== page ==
According to Section 84 of the Indian Penal Code, the insanity defence is given to the accused who is in a state of an unsound mind when committing the act and/or cannot understand the nature or consequences. As it is a powerful tool for avoiding criminal charges, the defence of insanity may be exploited. It isn't easy to show that the individual did not comprehend the essence of the act. Countries like Germany, Thailand, Argentina, etc., have abolished the plea completely. In this scenario, establishing a functional, research-based risk assessment and mental screening process can facilitate the judicial process and acknowledge mentally ill people's rights.
[Author Ms Neha Singh is currently pursuing M.A in Criminology at National Forensic Sciences University, Gandhinagar]
Sidhartha Vashisht @ Manu Sharma vs State (Nct Of Delhi) on 19 April 2010.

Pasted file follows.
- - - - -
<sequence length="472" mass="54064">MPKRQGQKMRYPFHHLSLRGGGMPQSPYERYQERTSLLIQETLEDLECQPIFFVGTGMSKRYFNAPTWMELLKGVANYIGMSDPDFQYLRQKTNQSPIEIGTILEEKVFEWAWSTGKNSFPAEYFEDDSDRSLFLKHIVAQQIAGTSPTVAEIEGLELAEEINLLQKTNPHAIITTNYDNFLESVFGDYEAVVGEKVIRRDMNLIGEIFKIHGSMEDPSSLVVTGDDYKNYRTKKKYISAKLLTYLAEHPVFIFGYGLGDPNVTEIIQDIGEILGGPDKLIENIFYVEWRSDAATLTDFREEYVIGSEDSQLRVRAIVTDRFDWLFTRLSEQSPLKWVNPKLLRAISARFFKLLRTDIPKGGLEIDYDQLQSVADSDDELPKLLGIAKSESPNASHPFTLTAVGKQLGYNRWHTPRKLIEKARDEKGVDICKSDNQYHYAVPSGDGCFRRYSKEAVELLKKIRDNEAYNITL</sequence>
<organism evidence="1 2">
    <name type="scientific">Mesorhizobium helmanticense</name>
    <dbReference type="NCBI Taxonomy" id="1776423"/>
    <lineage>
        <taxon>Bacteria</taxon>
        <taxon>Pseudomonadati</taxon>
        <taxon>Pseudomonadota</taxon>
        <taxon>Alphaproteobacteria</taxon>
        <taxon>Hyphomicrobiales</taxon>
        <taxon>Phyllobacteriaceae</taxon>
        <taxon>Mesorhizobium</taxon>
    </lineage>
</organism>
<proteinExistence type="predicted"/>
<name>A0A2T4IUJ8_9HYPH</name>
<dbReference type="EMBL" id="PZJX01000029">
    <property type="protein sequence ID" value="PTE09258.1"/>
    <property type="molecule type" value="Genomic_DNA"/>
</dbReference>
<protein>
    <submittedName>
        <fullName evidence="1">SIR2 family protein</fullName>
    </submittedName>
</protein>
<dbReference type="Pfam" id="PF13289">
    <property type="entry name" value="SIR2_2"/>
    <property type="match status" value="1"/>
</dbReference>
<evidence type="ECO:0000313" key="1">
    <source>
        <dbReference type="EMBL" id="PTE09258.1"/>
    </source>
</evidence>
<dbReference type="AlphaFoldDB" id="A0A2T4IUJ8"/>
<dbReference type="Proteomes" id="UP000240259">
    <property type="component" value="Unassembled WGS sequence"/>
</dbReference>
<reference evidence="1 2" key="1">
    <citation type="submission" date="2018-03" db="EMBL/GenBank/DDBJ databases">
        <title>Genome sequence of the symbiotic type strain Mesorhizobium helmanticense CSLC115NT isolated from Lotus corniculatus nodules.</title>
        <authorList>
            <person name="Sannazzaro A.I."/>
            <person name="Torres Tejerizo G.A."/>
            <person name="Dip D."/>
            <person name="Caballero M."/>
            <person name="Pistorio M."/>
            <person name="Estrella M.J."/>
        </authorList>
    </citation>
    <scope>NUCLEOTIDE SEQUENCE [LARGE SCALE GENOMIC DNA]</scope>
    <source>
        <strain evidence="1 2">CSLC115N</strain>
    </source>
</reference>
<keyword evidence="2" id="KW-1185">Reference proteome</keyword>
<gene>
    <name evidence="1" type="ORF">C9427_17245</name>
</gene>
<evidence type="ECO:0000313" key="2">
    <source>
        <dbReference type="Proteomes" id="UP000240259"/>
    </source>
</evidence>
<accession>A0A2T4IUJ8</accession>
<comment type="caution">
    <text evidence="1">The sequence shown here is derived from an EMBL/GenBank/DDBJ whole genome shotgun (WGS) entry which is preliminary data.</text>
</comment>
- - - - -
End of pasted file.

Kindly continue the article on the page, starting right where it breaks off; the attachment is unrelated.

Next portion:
Vikas Yadav vs State Of U.P And Ors. Etc. Etc on 3 October 2016.
Choudhary, Archita. “Justice For The Criminal Psychopaths: Punishment Or Treatment?” Christ University, Bangalore, Christ University, Bangalore, 2018, jcil.lsyndicate.com/wp-content/uploads/2018/09/30.-Archita.pdf.
Dhananjay Mahapatra / TNN / Jun 7, 2007. “Psychopaths Can't Plead Lunacy: SC: India News - Times of India.” The Times of India, TOI, 7 June 2007, 2:07, timesofindia.indiatimes.com/india/Psychopaths-cant-plead-lunacy-SC/articleshow/2104994.cms.
Vargas, Theresa. “Brutally Killed by Charles Manson's followers, Sharon Tate Became the Face of Victims' Rights.” The Washington Post, WP Company, 12 June 2020, www.washingtonpost.com/news/retropolis/wp/2017/11/20/brutally-killed-by-charles-mansons-followers-sharon-tate-became-the-face-of-victims-rights/.